Pronouns are used to replace a noun or noun phrase when it is clear from the context (i.e. written text or conversation) what the pronoun is referring to. They are particularly useful in conversation or writing as they allow us to refer to people or things that have already been mentioned without unnecessary repetition. Without pronouns, we could be reading or listening to things like

"I like these books. These books are written by Agatha Christie. Agatha Christie is a talented author."

Pronouns can also be used to create dramatic effects in the text. For example, without using pronouns, the dialogue below will be poorer and more confusing (given the various reference points.)

Tom: I think Jane is ill. She does not look good.

Jack: I don't think so. When I last saw her just now, she was still happily chatting with Mary at the library.

Tom: Are they still there? I have something to tell Mary.

Jack: I'm not sure. That was more than twenty minutes ago.

Tom: I think I better go find them. Apparently, Mary has been thinking of going to the prom with me, but I don't think I will be free that night. I've tried hinting to her before, but I doubt she got the hint. Looks like I will have to inform her before it is too late.

Jack: Okay. Hope you'll find them still there.


The following are some tips on pronouns, organised in a manner for easy understanding.

1. Types of pronouns

(i) Personal 

These refer to a specific person or thing. Their forms change to indicate a specific person, number or gender. E.g.

I, we, he, she, they, it, me, us, him, her, them, you

I would rather talk to him than her.

(ii) Possessive

These define a person, or a number of people, who own(s) a particular object. E.g.

mine, ours, his, hers, theirs, yours

These books are not yours. They are mine.

(iii) Reflexive 

These refer to the subject of the clause or sentence. E.g.

myself, ourselves, yourself, himself, herself, itself, themselves

We should finish this project by ourselves, and not depend on others.

(iv) Reciprocal 

e.g. each other, one another

Mary and Susan do not trust each other.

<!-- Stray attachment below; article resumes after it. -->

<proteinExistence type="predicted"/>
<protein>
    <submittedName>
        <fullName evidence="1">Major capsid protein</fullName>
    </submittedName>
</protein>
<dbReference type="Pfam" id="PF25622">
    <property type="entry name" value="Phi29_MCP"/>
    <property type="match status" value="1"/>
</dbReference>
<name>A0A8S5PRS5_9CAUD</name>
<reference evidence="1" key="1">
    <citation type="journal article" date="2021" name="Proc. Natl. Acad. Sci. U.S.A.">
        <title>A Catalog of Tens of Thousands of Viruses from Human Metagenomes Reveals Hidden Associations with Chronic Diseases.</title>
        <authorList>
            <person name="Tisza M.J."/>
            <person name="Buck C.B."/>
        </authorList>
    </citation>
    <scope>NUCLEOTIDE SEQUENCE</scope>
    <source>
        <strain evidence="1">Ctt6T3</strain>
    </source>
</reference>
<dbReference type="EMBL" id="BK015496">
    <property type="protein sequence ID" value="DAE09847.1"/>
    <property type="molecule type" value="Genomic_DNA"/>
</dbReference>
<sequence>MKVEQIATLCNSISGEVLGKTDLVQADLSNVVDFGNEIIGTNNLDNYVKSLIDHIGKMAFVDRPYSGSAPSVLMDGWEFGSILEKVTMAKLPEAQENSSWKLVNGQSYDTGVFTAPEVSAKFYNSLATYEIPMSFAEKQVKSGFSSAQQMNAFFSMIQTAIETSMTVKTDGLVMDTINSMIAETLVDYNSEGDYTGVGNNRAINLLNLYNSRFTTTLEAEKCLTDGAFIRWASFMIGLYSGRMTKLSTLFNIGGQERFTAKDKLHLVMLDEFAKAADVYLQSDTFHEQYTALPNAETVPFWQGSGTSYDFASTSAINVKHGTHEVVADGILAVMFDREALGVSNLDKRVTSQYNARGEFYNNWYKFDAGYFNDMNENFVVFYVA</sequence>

The boys in the class enjoy talking to one another.

(v) Demonstrative 

e.g. this, that, these, those

Do you like these?

This is more expensive than that.

(vi) Indefinite

These refer to an identifiable, but not specified, person or thing. An indefinite pronoun conveys the idea of all, any, none, or some. E.g.

someone, something, somebody, anyone, anything, everyone

 Somebody has been taking money from the till.

It could have been anyone who was here last night.

(vii) Relative 

e.g. who, whom, whose, which, that

I like the shirt that you are wearing.

The man, whom you were talking about, is here.

(viii) Interrogative 

These are usually used in questions. E.g.

who, whom, whose, which, what

Which did you choose?

What would like you for dinner?


2. Pronominal references

This refers to the position of the pronoun within (or even outside) the text.

(i) Anaphoric

This is when the noun or noun phrase that the pronoun is referring to comes before the pronoun itself.

e.g. Sheila was unhappy that she (Sheila) was given more work to do.

The dog was running after the car, until it (the dog) got tired.

If this is not done properly, it can result in funny interpretations. For example,

  • By the second day, my arm's pain has subsided and on the third day, it has completely disappeared. (It is not clear if the "it" refers to the arm or the pain disappearing.)
  • John was watching the man in the restaurant but he soon disappeared. (It is not clear if the "he" refers to John or the man in the restaurant.)

(ii) Cataphoric

This is when the noun or noun phrase that the pronoun is referring to comes after the pronoun itself.

e.g. After he (Mark) arrived at the party, Mark decided to speak to the host.

As soon as she (Beth) heard the news, Beth passed out.

(iii) Exophoric

This is when the pronoun is referring to people or things not in the text, but rather in a certain context.

e.g. "What is this?" (the speaker is referring to something that both the speaker and listener can see - a shared context)

"Go sit over there." (the speaker points to a certain direction as he says those words)

3. Common pronoun errors

(i) Make sure that the pronoun agrees with the antecedent (the noun that the pronoun is referring to) 
It is important that the right pronoun is used to refer to the antecedent in terms of gender and number. For example,
  • Tim and John do not like his new teacher. (Wrong)
  • Tim and John do not like their new teacher. (Correct)
  • Jane forgot to bring his homework. (Wrong)
  • Jane forgot to bring her homework. (Correct)
(ii) Most indefinite pronouns (e.g. each, either, neither, every) are singular.
For example,
  • Each of us have to pay for this mistake. (Wrong)
  • Each of us has to pay for this mistake. (Correct)
  • Either of the boys have a pet. (Wrong)
  • Either of the boys has a pet. (Correct)
(iii) Avoid ambiguity. Clarify the sentence to avoid any misunderstanding.
For example,
  • Both Jack and John like football, but he only likes to watch it on TV. (Wrong) (It is unclear which person the "he" is referring to. Jack or John?)
  • Both Jack and John like football, but the latter only likes to watch it on TV. (Correct) (This makes it clear that John only likes to watch football on TV.)
  • James visited John after his accident. (Wrong) (It is unclear who met with an accident. James or John?
  • James visited John after John's accident. (Correct)

(vi) Wrong forms / choice of pronouns

e.g.  Me and my friends  / my friends and me will not go there again. (Wrong)

My friends and I will not go there again. (Correct)

This is the teacher, which saved the student. (Wrong)

This is the teacher, who saved the student. (Correct)